More details on how to modify the config file for automated office installation can be found at the following TechNet Article:

Modifying Visual Studio 2012 Installation bits for unattended setup

Similar to creating and editing a config.xml file for Office, you will do the same for Visual Studio.

You'll find detailed information on how to create / edit the unattended installation file in this MSDN article:
The file is called AdminDeployment.xml and can be found in the IDEInstall folder on the installation media.

Modify the highlighted line and select each of the options that should be installed.


Ready for install - command line syntax

Installing SQL Server from the command line (and why I avoid installing SQL Server Data Tools as part of it)

The following MSDN article explains how to perform an unattended installation of SQL Server 2012-

This is the command line I use, which probably requires a little bit of explanation:



/Q - Quiet installation, meaning that you are performing an unattended installation of SQL Server.

/ACTION=INSTALL - relatively self-explaining, performs an installation option

/FEATURES= - enlists all the features that you want to install with SQL Server. While you will see options in the above mentioned blog to install with the TOOLS parameter, the TOOLS parameter would install SQL Server Management tools as well as SQL Server Data Tools (Visual Studio 2010 Shell). Since I opted to only install SQL Server Data Tools in Visual Studio 2012 and thus avoid the 2010 shell to be installed, there currently is no other option but enlisting all the features separately. Note: ADV_SSMS should always be used in combination with SSMS, since otherwise you will not have the full SQL Server Management Studio capabilities which you'll require for AlwaysOn and many of the HA features enablement using the GUI or the wizards.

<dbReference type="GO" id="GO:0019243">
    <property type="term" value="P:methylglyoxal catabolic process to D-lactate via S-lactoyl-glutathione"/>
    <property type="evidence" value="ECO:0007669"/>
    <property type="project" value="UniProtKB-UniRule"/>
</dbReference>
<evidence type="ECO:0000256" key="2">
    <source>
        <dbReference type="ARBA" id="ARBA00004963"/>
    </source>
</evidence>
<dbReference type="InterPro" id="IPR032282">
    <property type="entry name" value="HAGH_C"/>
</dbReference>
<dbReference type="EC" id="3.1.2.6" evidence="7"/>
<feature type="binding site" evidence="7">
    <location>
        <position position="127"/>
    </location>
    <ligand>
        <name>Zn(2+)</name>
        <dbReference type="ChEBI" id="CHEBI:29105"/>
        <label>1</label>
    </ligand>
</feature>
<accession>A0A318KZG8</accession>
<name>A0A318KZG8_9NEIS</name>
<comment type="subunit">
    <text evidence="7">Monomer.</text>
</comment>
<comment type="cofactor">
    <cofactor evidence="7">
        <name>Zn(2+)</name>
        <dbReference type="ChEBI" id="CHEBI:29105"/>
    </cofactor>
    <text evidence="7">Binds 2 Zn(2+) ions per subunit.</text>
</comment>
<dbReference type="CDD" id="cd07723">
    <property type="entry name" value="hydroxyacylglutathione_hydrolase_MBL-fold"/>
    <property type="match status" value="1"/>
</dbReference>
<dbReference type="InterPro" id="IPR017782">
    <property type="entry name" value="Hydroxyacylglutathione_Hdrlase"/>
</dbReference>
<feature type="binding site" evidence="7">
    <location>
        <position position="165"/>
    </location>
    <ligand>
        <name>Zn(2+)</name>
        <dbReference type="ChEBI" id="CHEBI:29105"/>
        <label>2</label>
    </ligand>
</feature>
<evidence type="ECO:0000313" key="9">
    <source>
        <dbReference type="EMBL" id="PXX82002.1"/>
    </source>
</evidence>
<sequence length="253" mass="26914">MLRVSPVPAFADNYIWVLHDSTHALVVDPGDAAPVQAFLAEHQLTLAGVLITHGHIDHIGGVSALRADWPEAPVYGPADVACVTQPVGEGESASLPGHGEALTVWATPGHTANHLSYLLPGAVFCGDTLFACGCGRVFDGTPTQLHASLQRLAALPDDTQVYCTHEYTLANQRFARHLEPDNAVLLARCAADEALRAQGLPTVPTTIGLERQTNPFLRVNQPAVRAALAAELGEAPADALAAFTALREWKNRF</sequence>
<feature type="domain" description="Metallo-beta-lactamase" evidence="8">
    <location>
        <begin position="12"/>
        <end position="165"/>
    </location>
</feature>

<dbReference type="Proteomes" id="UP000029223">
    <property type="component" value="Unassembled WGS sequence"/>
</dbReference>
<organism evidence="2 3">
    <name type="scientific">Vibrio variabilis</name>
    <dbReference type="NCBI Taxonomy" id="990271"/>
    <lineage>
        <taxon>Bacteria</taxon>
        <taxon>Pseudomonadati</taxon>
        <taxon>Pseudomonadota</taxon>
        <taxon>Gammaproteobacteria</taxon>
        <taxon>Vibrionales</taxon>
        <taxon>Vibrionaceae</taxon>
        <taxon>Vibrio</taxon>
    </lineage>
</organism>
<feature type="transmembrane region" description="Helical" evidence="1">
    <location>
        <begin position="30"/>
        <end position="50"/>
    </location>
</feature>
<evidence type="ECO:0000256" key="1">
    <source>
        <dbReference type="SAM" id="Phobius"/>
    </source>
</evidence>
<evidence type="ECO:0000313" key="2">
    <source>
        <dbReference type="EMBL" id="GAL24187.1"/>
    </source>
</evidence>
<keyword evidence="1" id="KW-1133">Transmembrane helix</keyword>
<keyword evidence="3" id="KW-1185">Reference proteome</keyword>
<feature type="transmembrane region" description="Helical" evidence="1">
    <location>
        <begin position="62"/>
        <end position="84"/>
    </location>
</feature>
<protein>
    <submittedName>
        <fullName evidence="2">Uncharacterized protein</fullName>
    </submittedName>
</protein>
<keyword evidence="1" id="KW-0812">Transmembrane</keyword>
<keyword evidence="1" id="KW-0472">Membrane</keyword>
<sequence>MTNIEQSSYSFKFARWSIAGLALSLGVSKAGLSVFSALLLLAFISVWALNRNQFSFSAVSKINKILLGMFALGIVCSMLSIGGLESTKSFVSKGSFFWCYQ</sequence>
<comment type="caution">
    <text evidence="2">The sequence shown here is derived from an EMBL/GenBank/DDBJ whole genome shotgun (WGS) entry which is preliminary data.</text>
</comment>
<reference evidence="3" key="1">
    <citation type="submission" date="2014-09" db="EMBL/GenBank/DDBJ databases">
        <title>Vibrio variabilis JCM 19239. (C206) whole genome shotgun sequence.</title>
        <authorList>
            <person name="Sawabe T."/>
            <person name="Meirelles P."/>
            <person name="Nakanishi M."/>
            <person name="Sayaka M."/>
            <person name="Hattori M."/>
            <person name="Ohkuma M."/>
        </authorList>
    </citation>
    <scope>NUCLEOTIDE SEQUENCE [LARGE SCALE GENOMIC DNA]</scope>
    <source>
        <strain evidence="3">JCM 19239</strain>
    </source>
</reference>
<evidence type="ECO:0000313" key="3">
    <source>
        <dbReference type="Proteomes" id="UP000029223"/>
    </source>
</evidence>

/SQLSVCACCOUNT= specifies the account user and typically is used in combination with the /SQLSVCPASSWORD parameter. Since in this installation I am defaulting my install to run under the NTService account, there is no need to specify the password.

/SQLSYSADMINACCOUNTS=  specifies each of the sysadmin accounts that need to be added to the SQL installation. In my example I use the %userdomain%\%username% variable to include my local user as sysadmin. You can add more sysadminusers using a comma separated list.

/INDICATEPROGRESS=1 - indicates that the installation process should provide verbose listing to the command line.

/IACCEPTSQLSERVERLICENSETERMS - indicates the agreement to the license terms of SQL Server

/PID=productkey - provides the product key for the SQL Server installation, if not specified, it might be that the PID is listed in a file name DEFAULTSETUP.INI on the installation media (for MSDN versions). Note that without a productID SQL Server will only install as evaluation copy.

Installing SQL Server Data Tools Business Intelligence from the command line.

Since you already extracted the installation bits of SQL Server Data Tools Business Intelligence above, you will use the following command to install SQL Server Data Tools unattended.
Because I didn't specify SQL Server Data Tools installation as part of SQL Server Installation, the Visual Studio 2010 Shell will never be installed, and you will only get the Visual Studio 2012 Shell.